A federal appellate court on Wednesday upheld a district court ruling that U.S. citizenship and immigration services did not err in denying a woman's naturalization application because of a conviction of workers' fraud.
Blanca Orellana, El Salvador citizen, injured her neck, hands, right foot and back in February 2002 while working for Ocadian Care Centers LLC, based in Belvedere Tiburon, California, according to documents in Orellana v. Mayorkas .
Ms. Orellana said she could not work due to her injuries and filed a disability claim. Ocadian accepted the claim and on December 2, 2002, had paid out nearly $ 38,000 in temporary disability and medical treatment. . A criminal complaint was filed against her, and she was convicted of failing to disclose her outside employment and ordered Ocadian to pay $ 30,000 in damages.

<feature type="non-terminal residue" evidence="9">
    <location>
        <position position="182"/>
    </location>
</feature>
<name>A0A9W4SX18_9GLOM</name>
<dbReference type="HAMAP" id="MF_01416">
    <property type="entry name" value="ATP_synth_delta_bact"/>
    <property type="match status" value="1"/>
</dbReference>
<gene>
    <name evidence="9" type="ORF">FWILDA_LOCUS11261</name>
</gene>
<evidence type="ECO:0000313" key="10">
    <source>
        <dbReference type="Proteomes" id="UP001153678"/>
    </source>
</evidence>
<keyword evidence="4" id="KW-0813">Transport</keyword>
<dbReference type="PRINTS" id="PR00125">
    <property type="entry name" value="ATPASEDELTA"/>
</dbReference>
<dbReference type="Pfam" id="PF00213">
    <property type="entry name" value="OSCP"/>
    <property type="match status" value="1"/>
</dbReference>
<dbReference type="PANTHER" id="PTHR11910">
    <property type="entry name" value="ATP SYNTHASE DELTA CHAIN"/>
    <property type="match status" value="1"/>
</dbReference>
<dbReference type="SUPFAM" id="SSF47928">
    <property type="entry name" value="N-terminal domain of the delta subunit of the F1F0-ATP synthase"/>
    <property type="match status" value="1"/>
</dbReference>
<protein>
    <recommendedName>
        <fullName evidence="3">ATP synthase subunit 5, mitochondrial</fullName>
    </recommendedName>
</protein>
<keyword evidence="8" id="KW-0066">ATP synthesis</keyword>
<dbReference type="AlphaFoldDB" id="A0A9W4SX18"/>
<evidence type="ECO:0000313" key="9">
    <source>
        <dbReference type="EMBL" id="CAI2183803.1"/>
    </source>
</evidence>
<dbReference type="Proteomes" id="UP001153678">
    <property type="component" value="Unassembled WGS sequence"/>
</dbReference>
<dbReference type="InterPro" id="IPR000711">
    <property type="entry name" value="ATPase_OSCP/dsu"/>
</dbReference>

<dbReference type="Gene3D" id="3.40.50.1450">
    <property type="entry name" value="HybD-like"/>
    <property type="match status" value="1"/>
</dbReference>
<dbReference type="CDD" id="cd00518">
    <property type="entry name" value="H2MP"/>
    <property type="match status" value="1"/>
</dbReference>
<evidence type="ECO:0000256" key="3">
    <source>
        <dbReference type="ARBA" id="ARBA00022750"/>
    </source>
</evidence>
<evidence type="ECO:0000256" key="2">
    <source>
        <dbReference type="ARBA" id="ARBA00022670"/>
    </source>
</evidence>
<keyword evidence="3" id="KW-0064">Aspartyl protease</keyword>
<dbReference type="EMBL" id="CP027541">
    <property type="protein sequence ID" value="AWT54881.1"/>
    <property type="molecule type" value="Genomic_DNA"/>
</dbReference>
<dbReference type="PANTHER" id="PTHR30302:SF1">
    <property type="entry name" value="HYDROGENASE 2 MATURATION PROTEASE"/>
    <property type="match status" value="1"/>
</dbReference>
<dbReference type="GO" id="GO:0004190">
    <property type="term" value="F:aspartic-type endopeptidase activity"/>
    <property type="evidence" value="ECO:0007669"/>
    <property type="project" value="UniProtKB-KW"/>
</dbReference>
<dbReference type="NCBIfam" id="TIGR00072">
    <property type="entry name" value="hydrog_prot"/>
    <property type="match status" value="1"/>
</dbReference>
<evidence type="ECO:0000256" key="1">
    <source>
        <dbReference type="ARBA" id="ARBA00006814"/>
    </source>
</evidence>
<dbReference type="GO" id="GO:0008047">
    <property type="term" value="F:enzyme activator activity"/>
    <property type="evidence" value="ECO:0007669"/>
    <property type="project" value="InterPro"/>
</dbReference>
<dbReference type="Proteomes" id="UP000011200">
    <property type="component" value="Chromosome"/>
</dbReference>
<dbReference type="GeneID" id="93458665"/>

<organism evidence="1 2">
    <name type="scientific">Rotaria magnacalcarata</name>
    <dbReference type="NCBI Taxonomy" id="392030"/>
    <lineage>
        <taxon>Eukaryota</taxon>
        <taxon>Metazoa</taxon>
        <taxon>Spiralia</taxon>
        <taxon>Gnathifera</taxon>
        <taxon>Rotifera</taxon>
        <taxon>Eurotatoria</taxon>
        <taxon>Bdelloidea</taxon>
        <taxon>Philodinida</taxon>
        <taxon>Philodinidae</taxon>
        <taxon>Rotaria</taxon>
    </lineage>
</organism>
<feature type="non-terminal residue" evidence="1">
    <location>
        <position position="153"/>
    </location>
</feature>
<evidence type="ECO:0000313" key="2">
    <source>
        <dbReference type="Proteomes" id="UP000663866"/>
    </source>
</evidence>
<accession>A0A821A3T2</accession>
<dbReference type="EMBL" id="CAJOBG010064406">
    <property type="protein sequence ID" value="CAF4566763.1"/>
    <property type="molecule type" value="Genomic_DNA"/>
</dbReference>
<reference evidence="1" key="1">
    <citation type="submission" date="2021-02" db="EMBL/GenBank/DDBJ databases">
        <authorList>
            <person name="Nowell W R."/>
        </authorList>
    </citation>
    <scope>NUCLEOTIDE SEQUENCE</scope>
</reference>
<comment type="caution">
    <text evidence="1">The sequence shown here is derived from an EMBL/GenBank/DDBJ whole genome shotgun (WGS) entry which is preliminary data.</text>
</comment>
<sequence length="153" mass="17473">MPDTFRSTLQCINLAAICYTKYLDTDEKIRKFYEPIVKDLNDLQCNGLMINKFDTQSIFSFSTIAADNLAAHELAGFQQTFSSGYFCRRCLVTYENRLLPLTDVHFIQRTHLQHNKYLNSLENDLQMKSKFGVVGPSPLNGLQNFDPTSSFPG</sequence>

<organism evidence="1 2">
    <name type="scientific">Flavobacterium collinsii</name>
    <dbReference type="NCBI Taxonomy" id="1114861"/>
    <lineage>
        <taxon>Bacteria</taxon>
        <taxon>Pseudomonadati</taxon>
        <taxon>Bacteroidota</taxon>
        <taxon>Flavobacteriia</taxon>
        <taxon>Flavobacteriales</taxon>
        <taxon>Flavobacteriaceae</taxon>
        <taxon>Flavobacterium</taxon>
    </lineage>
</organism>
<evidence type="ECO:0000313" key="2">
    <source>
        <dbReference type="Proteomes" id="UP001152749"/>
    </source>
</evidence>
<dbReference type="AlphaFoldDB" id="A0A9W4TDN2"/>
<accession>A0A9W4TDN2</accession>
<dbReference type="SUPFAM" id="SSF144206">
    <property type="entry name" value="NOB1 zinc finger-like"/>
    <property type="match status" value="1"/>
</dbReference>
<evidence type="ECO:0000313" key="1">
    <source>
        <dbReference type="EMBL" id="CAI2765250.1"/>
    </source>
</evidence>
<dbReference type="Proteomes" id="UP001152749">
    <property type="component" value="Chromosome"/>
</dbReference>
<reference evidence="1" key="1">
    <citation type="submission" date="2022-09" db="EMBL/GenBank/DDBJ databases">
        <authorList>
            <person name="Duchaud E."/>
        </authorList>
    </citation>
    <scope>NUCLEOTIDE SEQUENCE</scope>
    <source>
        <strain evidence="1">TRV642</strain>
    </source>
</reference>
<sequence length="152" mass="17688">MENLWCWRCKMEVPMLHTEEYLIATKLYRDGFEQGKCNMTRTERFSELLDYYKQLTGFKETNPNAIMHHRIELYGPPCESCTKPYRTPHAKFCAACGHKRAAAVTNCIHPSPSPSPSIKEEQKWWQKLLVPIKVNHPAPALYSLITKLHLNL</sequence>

In 2004, a Board of Appeal for Workers approved a separate agreement which resolved Mrs Orellana's claim for workers' compensation. for $ 42,700, with the refund deducted from the settlement.
Years later, when she applied for naturalization, her application was denied because the loss of the fraud conviction for the victim exceeded $ 1
The 9th U.S. District Court of Appeals in San Francisco upheld the lower court's decision. Although Orellana claimed that the actual loss of her conduct was "not more than $ 5,010", the Court of Appeal disagreed and held that her external employment affected her "right to insurance benefits or payments" and that she did not provide any evidence that the loss did not exceed $ 10,000. Catalog